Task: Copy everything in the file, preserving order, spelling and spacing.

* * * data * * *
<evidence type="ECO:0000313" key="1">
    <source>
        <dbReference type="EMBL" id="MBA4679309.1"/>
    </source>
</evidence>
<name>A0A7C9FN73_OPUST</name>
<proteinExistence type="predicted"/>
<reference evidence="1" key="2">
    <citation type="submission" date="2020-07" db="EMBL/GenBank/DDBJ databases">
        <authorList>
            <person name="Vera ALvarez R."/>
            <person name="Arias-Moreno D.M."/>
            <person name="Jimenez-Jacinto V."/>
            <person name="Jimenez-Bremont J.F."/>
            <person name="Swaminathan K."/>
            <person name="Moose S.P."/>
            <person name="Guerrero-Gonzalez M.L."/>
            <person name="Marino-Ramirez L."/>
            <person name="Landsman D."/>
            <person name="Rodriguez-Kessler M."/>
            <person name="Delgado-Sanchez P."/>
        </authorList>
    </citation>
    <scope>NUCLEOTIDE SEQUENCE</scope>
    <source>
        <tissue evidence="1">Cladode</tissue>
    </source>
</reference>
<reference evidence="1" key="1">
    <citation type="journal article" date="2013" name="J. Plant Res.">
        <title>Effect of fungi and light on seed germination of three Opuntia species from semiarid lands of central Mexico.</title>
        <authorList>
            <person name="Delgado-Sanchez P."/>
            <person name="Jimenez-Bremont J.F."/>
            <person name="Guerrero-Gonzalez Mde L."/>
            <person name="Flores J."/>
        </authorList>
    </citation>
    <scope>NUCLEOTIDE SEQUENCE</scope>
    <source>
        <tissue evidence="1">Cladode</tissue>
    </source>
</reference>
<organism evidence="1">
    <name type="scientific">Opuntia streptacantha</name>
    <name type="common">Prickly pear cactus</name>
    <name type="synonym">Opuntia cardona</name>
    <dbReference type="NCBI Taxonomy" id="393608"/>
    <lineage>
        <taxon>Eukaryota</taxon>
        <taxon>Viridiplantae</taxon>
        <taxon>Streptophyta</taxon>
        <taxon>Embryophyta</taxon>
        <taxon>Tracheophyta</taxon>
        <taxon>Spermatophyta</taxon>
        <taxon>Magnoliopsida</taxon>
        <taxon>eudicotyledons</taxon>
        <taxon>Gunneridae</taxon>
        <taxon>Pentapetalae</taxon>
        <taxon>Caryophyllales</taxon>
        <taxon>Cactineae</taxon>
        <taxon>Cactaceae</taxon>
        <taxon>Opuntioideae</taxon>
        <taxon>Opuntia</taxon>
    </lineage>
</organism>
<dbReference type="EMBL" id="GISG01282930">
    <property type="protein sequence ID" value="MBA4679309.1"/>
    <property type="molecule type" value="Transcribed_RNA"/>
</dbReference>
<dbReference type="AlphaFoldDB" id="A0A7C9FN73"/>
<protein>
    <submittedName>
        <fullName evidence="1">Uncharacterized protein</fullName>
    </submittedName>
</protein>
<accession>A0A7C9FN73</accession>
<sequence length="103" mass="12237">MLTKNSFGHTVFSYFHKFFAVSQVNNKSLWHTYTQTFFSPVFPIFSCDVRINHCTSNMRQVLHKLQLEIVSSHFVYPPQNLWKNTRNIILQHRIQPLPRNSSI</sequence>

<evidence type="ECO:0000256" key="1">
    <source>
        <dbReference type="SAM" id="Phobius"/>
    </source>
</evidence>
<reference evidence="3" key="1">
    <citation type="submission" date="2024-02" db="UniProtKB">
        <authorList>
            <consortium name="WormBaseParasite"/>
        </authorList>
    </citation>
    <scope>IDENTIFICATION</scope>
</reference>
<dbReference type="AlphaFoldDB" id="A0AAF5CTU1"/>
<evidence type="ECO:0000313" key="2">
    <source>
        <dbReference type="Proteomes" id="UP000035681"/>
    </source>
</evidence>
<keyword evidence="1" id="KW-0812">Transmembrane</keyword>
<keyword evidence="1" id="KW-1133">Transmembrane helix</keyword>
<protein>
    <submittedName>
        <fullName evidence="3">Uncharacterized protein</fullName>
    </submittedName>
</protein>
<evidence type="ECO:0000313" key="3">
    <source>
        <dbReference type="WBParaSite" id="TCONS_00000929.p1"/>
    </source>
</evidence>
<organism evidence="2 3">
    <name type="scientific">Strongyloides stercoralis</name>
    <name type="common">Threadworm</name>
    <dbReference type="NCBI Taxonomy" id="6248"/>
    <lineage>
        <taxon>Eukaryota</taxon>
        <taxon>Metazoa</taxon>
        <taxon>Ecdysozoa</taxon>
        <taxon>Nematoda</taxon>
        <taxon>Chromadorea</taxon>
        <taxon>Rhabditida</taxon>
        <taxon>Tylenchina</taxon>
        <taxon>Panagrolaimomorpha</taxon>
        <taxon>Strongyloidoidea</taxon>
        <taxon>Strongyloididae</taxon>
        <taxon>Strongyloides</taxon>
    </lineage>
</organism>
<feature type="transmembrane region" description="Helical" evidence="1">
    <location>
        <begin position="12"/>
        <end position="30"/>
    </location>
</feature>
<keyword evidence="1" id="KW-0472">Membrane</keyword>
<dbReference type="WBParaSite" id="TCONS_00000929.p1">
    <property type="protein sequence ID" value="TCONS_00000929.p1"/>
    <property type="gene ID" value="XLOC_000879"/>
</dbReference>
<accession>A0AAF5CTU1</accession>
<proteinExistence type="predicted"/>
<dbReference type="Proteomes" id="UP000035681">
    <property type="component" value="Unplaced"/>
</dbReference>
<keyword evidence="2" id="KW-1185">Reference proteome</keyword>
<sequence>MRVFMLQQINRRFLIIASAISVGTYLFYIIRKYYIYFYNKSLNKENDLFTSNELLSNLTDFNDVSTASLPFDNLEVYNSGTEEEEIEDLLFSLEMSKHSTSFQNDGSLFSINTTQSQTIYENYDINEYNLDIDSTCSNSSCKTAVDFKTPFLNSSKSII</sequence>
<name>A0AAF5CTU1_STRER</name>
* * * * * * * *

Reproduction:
<evidence type="ECO:0000313" key="1">
    <source>
        <dbReference type="EMBL" id="MBA4679309.1"/>
    </source>
</evidence>
<name>A0A7C9FN73_OPUST</name>
<proteinExistence type="predicted"/>
<reference evidence="1" key="2">
    <citation type="submission" date="2020-07" db="EMBL/GenBank/DDBJ databases">
        <authorList>
            <person name="Vera ALvarez R."/>
            <person name="Arias-Moreno D.M."/>
            <person name="Jimenez-Jacinto V."/>
            <person name="Jimenez-Bremont J.F."/>
            <person name="Swaminathan K."/>
            <person name="Moose S.P."/>
            <person name="Guerrero-Gonzalez M.L."/>
            <person name="Marino-Ramirez L."/>
            <person name="Landsman D."/>
            <person name="Rodriguez-Kessler M."/>
            <person name="Delgado-Sanchez P."/>
        </authorList>
    </citation>
    <scope>NUCLEOTIDE SEQUENCE</scope>
    <source>
        <tissue evidence="1">Cladode</tissue>
    </source>
</reference>
<reference evidence="1" key="1">
    <citation type="journal article" date="2013" name="J. Plant Res.">
        <title>Effect of fungi and light on seed germination of three Opuntia species from semiarid lands of central Mexico.</title>
        <authorList>
            <person name="Delgado-Sanchez P."/>
            <person name="Jimenez-Bremont J.F."/>
            <person name="Guerrero-Gonzalez Mde L."/>
            <person name="Flores J."/>
        </authorList>
    </citation>
    <scope>NUCLEOTIDE SEQUENCE</scope>
    <source>
        <tissue evidence="1">Cladode</tissue>
    </source>
</reference>
<organism evidence="1">
    <name type="scientific">Opuntia streptacantha</name>
    <name type="common">Prickly pear cactus</name>
    <name type="synonym">Opuntia cardona</name>
    <dbReference type="NCBI Taxonomy" id="393608"/>
    <lineage>
        <taxon>Eukaryota</taxon>
        <taxon>Viridiplantae</taxon>
        <taxon>Streptophyta</taxon>
        <taxon>Embryophyta</taxon>
        <taxon>Tracheophyta</taxon>
        <taxon>Spermatophyta</taxon>
        <taxon>Magnoliopsida</taxon>
        <taxon>eudicotyledons</taxon>
        <taxon>Gunneridae</taxon>
        <taxon>Pentapetalae</taxon>
        <taxon>Caryophyllales</taxon>
        <taxon>Cactineae</taxon>
        <taxon>Cactaceae</taxon>
        <taxon>Opuntioideae</taxon>
        <taxon>Opuntia</taxon>
    </lineage>
</organism>
<dbReference type="EMBL" id="GISG01282930">
    <property type="protein sequence ID" value="MBA4679309.1"/>
    <property type="molecule type" value="Transcribed_RNA"/>
</dbReference>
<dbReference type="AlphaFoldDB" id="A0A7C9FN73"/>
<protein>
    <submittedName>
        <fullName evidence="1">Uncharacterized protein</fullName>
    </submittedName>
</protein>
<accession>A0A7C9FN73</accession>
<sequence length="103" mass="12237">MLTKNSFGHTVFSYFHKFFAVSQVNNKSLWHTYTQTFFSPVFPIFSCDVRINHCTSNMRQVLHKLQLEIVSSHFVYPPQNLWKNTRNIILQHRIQPLPRNSSI</sequence>

<evidence type="ECO:0000256" key="1">
    <source>
        <dbReference type="SAM" id="Phobius"/>
    </source>
</evidence>
<reference evidence="3" key="1">
    <citation type="submission" date="2024-02" db="UniProtKB">
        <authorList>
            <consortium name="WormBaseParasite"/>
        </authorList>
    </citation>
    <scope>IDENTIFICATION</scope>
</reference>
<dbReference type="AlphaFoldDB" id="A0AAF5CTU1"/>
<evidence type="ECO:0000313" key="2">
    <source>
        <dbReference type="Proteomes" id="UP000035681"/>
    </source>
</evidence>
<keyword evidence="1" id="KW-0812">Transmembrane</keyword>
<keyword evidence="1" id="KW-1133">Transmembrane helix</keyword>
<protein>
    <submittedName>
        <fullName evidence="3">Uncharacterized protein</fullName>
    </submittedName>
</protein>
<evidence type="ECO:0000313" key="3">
    <source>
        <dbReference type="WBParaSite" id="TCONS_00000929.p1"/>
    </source>
</evidence>
<organism evidence="2 3">
    <name type="scientific">Strongyloides stercoralis</name>
    <name type="common">Threadworm</name>
    <dbReference type="NCBI Taxonomy" id="6248"/>
    <lineage>
        <taxon>Eukaryota</taxon>
        <taxon>Metazoa</taxon>
        <taxon>Ecdysozoa</taxon>
        <taxon>Nematoda</taxon>
        <taxon>Chromadorea</taxon>
        <taxon>Rhabditida</taxon>
        <taxon>Tylenchina</taxon>
        <taxon>Panagrolaimomorpha</taxon>
        <taxon>Strongyloidoidea</taxon>
        <taxon>Strongyloididae</taxon>
        <taxon>Strongyloides</taxon>
    </lineage>
</organism>
<feature type="transmembrane region" description="Helical" evidence="1">
    <location>
        <begin position="12"/>
        <end position="30"/>
    </location>
</feature>
<keyword evidence="1" id="KW-0472">Membrane</keyword>
<dbReference type="WBParaSite" id="TCONS_00000929.p1">
    <property type="protein sequence ID" value="TCONS_00000929.p1"/>
    <property type="gene ID" value="XLOC_000879"/>
</dbReference>
<accession>A0AAF5CTU1</accession>
<proteinExistence type="predicted"/>
<dbReference type="Proteomes" id="UP000035681">
    <property type="component" value="Unplaced"/>
</dbReference>
<keyword evidence="2" id="KW-1185">Reference proteome</keyword>
<sequence>MRVFMLQQINRRFLIIASAISVGTYLFYIIRKYYIYFYNKSLNKENDLFTSNELLSNLTDFNDVSTASLPFDNLEVYNSGTEEEEIEDLLFSLEMSKHSTSFQNDGSLFSINTTQSQTIYENYDINEYNLDIDSTCSNSSCKTAVDFKTPFLNSSKSII</sequence>
<name>A0AAF5CTU1_STRER</name>